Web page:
can i know what, why and how this Rth is parallel / how its calculated?

answer by jonk: thevenin analysis

i mean my solution would be:

I1 = I2+ I


I1 = (9-V2)/10k
I2 = V2/20k
I = V2-0.7/20k


I1 = I2+ I
(9-V2)/10k = V2/20k + V2-0.7/20k
(9-V2)/10k = (2*V2- 0.7)/20k
2*(9-V2) = (2*V2- 0.7)
edit: V2 = 6.23v // missed up here
edit: V2 is actually 4.675v

V = V2 - 0.7V = 5.53
i = 5.53/20k = 0.276mA

this supposed to be example from a university lecture, what im missing here?

Edit: how this nodal analysis is different than above thevenin analysis

  • \$\begingroup\$ I addressed a similar question here. But it seems as though you may not be familiar with the process of forming a Thevenin equivalent circuit with one voltage source and one series impedance from a pair of voltage sources and a pair of impedances. Do you know how to turn a voltage source and a resistor divider into a thevenin voltage and a series resistance? \$\endgroup\$ – jonk Mar 25 '19 at 3:23
  • \$\begingroup\$ no, i just looked it up, my method above was nodal analysis i still don't see why they are different. i will check Thevenin and study to validate what's wrong \$\endgroup\$ – Hasan alattar Mar 25 '19 at 3:42


Let's start with a simple voltage divider. I'll use the name \$V_\text{CC}\$ for the name of a given voltage source for the divider, for lack of a better name. The point of the exercize is to replace the circuit on the left with an equivalent circuit on the right. This is the process of creating a Thevenin equivalent.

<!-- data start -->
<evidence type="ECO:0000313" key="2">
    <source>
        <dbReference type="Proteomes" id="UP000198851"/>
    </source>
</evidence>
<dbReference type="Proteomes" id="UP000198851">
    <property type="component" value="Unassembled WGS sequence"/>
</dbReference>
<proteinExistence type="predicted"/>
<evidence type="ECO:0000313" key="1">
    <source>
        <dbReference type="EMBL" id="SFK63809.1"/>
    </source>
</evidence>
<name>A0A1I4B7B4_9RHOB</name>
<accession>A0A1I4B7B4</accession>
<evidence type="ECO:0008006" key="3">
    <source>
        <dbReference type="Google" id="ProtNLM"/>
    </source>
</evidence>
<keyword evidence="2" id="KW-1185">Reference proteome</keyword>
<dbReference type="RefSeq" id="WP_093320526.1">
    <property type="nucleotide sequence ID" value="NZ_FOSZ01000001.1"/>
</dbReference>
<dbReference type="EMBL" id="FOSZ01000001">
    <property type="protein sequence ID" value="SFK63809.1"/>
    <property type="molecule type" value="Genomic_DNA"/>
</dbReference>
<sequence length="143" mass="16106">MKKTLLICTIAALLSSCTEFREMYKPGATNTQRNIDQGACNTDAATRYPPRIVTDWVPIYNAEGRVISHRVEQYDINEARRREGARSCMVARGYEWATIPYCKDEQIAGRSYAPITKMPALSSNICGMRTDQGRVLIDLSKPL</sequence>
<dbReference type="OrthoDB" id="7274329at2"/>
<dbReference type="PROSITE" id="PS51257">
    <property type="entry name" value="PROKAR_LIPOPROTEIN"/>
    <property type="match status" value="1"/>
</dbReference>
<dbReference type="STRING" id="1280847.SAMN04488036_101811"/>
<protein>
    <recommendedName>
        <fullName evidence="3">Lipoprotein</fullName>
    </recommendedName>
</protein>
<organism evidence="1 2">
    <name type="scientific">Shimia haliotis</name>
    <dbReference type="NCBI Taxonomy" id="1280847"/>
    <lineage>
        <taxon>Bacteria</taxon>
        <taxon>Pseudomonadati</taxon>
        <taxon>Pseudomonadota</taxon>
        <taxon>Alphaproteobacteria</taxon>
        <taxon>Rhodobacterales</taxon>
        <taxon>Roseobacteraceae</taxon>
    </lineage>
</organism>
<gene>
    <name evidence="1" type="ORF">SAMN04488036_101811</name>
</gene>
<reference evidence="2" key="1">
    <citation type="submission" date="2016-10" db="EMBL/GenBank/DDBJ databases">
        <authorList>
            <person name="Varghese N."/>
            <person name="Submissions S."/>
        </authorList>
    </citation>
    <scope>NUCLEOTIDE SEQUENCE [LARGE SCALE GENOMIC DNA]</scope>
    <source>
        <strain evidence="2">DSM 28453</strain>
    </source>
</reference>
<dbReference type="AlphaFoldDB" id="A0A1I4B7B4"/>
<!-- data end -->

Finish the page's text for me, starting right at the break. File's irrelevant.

simulate this circuit – Schematic created using CircuitLab

For the above case, the right-hand side Thevenin equivalent is \$V_\text{TH}=V_\text{CC}\cdot\frac{R_2}{R_1+R_2}\$ and \$R_\text{TH}=\frac{R_1\cdot R_2}{R_1+R_2}\$.

So, now your circuit can be transformed using the above Thevenin idea (if you need a proof, there are plenty available on the web.)


simulate this circuit

From the right side, you can compute the current as \$I=\frac{6\:\text{V}-700\:\text{mV}}{6.667\:\text{k}\Omega+20\:\text{k}\Omega}=198.75\:\mu\text{A}\$ (the diode voltage subtracts from the total voltage available, prior to dividing by the total series resistance) and the voltage at \$V\$ as being \$V=I\cdot 20\:\text{k}\Omega=3.975\:\text{V}\$. (\$V_\text{X}\$ would be \$700\:\text{mV}\$ above \$V\$, of course.)

As you can see, this appears to match the answer you presented at the outset.


Using nodal analysis I get:

$$\begin{align*} \frac{V}{R_3}&= I_{D_1}\\\\ \frac{V_\text{X}}{R_1}+\frac{V_\text{X}}{R_2}+I_{D_1}&=\frac{9\:\text{V}}{R_1}+\frac{0\:\text{V}}{R_2}\\\\ V_\text{X}&=V+V_{D_1} \end{align*}$$

This is three equations and three unknowns. Given \$V_\text{CC}=9\:\text{V}\$ and \$V_{D_1}=700\:\text{mV}\$ and your resistor values, this provides:

$$\begin{align*} I_{D_1}&=198.75\:\mu\text{A}\\\\ V&=3.975\:\text{V}\\\\ V_\text{X}&=4.675\:\text{V} \end{align*}$$

Same results as before.

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  • \$\begingroup\$ thank you i found out i ve stupid algebra mistake \$\endgroup\$ – Hasan alattar Mar 25 '19 at 5:19
  • \$\begingroup\$ @Hasanalattar Oh! We all make such mistakes. No problem. \$\endgroup\$ – jonk Mar 25 '19 at 5:20

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